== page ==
RN's How to?????

  1. I am currently working towards getting certified as a CNA but what I really want is to be an RN.This may sound really dumb to you guys already there, but what do you need to do to be a registered nurse?Im interested in knowing how much school is involved and how you go about getting started.TIA
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  2. 5 Comments

  3. by   NeuroICURN
    Quote from kimburlynn
    I am currently working towards getting certified as a CNA but what I really want is to be an RN.This may sound really dumb to you guys already there, but what do you need to do to be a registered nurse?Im interested in knowing how much school is involved and how you go about getting started.TIA
    Well, you have to go to school. You can either attend a diploma program at a hospital (which is approx. 2 years long), or you can spend those 2 years at a community college and have a degree (ASN) at the end of it, or you can go to a 4 year college and get your BSN. Then, after you finish schooling, you are considered a GN (graduate nurse). You can work on a temporary permit for (depending on the state) up to one year. Within that year, you have to take the NCLEX exam. Once you pass the NCLEX exam, you are licensed as an RN.

    As for how to get started, start looking at hospitals and colleges in your area.

    This is just the very basic information, but I hope it helps you in getting started!

    Good luck!
    NeuroICURN

    (P.S. One good thing about going the ASN route is this....you can go, get your RN license and then when you work for a hospital that has tuition reimbursement....they pay for your BSN!) Yes, that's what I'm doing!
    Last edit by NeuroICURN on Jun 4, '04
  4. by   Groovydogg
    finding out the legal requirments is easy, school, nclex, etc. You are on the right track, start by working in a hospital to see what you like, where you want to end up. the experience you get now is super valuable. when I worked as an CNA during nurse school, the nurses knew I was in school and let me do "things", blood draws, sit in on procedures, etc. this helped in school
  5. by   rnmi2004
    "2 years at a community college and have a degree (ASN) at the end of it"



    Oh my, I must be tired because that one made me LOL. Two years, eh? I must be doing something wrong.

    Seriously, check out what options are available in your area as far as diploma nursing, Associates' Degree, BSN, etc. You can go to your local colleges and they should have counselors who are very helpful at steering you in the right direction as far as admission requirements, coursework, financial aid, etc. Also, when you become a CNA develop a rapport with the RNs and ask them how they went about it. Good luck to you!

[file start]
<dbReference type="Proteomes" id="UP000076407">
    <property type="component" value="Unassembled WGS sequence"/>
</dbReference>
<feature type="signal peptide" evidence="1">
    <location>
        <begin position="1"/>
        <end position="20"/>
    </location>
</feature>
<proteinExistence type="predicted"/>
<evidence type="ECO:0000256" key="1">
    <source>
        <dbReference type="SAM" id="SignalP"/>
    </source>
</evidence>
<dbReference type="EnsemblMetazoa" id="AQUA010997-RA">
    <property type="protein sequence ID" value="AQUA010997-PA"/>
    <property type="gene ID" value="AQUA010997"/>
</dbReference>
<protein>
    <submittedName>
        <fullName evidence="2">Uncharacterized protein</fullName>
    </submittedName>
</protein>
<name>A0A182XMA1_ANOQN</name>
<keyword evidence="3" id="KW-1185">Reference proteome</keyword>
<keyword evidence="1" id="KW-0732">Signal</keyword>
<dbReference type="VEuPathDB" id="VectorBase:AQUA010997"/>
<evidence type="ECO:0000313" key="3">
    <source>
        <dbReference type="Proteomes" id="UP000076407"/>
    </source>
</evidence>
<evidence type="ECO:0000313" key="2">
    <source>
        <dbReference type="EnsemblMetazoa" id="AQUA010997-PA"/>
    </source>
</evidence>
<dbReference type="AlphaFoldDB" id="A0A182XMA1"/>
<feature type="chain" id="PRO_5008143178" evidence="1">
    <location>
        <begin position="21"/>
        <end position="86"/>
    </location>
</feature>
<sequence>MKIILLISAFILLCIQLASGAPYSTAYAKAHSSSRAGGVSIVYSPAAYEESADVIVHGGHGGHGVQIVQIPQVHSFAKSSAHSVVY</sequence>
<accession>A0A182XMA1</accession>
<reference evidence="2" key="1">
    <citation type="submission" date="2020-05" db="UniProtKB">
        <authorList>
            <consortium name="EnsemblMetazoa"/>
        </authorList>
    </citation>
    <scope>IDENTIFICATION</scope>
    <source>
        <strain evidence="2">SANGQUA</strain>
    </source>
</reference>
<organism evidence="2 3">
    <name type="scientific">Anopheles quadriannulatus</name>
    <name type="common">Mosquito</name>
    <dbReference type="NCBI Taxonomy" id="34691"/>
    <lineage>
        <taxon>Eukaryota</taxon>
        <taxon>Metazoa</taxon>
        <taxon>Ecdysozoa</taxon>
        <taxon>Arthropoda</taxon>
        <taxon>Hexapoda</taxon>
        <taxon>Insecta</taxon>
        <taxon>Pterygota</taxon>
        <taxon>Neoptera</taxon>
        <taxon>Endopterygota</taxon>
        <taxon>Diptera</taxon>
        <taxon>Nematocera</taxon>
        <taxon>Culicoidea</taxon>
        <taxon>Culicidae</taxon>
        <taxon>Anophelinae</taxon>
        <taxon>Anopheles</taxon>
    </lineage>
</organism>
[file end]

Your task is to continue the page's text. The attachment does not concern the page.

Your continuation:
6. by   NeuroICURN
    Quote from rnmi2004
    "2 years at a community college and have a degree (ASN) at the end of it"


    Perhaps I am missing something here....but what's so darn funny???

    It can and has been done in two years....and actually, the program I went through is notorious for being MUCH harder than several of the 4-year schools in this area. As a matter of a fact, we have a darn near 100% pass rate (first try) on the boards for the last several years (actually have had 100% some years).
  7. by   rnmi2004
    When I didn't know a whole lot about what it takes to become an RN & I found out I could take classes through our local CC, I was so happy! I had always heard that "2-year college" was another name for community college, so I assumed I'd be a nurse in 2 years. Well, after I'd seen the counselor and found out that not only was there a whole string of prereq's before I could even be considered for the waiting list that would take another year, I'd also be doing gen ed requirements. Your comment just brought back to mind how naive I was then about not only the length of time to get my degree but about a lot of other things related to nursing. I also didn't want the OP to think that it only takes 2 years--which is a good thing when you're talking about a profession as complex as nursing!

    BTW, when I say "2 years" I mean 4 semesters @ a CC. If you're not taking summers off and you don't have a waiting list to consider and you're testing out of some of the classes, I suppose it *could* be done (but I wouldn't want to be the one doing it!)

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